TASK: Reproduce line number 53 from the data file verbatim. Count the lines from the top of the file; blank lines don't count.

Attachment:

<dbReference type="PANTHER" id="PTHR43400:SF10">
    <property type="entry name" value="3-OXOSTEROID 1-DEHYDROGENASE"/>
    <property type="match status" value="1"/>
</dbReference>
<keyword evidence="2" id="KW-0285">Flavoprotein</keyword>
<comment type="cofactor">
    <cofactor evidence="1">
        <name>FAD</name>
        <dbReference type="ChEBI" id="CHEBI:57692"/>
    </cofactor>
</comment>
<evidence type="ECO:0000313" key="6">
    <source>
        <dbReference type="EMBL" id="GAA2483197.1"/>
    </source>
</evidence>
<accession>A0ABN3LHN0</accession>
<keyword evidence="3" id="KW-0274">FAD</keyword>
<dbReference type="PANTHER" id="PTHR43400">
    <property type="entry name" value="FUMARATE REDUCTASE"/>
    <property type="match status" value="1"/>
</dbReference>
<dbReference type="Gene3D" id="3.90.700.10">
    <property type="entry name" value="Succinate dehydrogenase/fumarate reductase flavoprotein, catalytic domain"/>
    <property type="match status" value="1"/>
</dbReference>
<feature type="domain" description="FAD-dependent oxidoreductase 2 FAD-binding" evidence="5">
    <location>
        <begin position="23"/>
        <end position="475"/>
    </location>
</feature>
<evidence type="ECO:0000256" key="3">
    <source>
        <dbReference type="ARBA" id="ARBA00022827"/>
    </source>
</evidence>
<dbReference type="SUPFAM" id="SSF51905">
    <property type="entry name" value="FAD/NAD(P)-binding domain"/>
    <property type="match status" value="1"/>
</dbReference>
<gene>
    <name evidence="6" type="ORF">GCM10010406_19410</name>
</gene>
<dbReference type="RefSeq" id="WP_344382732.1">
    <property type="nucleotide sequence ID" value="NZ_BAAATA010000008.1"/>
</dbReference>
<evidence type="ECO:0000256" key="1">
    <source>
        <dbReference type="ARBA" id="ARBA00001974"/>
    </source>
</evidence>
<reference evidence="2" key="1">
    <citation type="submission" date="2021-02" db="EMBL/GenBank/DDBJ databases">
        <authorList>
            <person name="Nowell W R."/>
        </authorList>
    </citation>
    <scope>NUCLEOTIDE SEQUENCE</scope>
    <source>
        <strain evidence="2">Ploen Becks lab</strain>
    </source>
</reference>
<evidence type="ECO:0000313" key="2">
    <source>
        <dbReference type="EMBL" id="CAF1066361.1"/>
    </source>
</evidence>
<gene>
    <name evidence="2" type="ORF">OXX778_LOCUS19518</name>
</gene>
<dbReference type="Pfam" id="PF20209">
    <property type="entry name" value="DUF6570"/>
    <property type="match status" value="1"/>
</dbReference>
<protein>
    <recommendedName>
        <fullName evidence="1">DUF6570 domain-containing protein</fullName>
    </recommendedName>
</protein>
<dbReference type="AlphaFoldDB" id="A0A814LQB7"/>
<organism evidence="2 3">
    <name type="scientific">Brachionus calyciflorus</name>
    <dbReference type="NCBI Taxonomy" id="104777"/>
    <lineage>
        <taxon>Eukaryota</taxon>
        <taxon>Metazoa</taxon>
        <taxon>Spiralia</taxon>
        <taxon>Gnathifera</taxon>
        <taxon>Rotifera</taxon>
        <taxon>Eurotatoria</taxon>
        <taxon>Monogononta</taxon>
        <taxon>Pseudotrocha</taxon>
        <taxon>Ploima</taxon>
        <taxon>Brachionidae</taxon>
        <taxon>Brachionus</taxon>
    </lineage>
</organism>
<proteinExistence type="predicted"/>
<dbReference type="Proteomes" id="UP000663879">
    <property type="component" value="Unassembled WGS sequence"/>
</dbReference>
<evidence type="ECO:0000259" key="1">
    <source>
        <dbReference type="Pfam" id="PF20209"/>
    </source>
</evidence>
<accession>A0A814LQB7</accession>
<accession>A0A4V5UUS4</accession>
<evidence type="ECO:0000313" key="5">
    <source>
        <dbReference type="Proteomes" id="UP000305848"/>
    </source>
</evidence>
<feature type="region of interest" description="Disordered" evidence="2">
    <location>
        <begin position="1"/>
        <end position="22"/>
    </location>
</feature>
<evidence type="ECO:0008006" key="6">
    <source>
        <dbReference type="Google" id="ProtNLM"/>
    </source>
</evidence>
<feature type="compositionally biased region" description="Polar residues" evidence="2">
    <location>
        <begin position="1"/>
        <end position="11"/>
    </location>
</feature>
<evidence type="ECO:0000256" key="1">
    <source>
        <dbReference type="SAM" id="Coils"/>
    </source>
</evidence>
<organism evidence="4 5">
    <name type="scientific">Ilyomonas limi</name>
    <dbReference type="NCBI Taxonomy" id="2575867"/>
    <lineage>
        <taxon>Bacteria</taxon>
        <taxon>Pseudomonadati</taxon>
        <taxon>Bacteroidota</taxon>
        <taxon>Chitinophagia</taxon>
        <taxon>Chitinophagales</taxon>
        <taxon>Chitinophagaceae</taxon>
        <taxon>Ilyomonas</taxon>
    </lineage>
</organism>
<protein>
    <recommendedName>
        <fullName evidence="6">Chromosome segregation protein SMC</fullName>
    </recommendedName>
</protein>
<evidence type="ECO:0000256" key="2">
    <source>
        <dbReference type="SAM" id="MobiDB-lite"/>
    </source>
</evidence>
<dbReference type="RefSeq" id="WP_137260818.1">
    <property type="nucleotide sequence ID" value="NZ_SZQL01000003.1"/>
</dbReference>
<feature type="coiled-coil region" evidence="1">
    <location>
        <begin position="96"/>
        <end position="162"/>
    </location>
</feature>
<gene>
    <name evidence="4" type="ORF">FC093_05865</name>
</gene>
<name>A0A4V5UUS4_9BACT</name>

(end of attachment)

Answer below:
<reference evidence="2" key="1">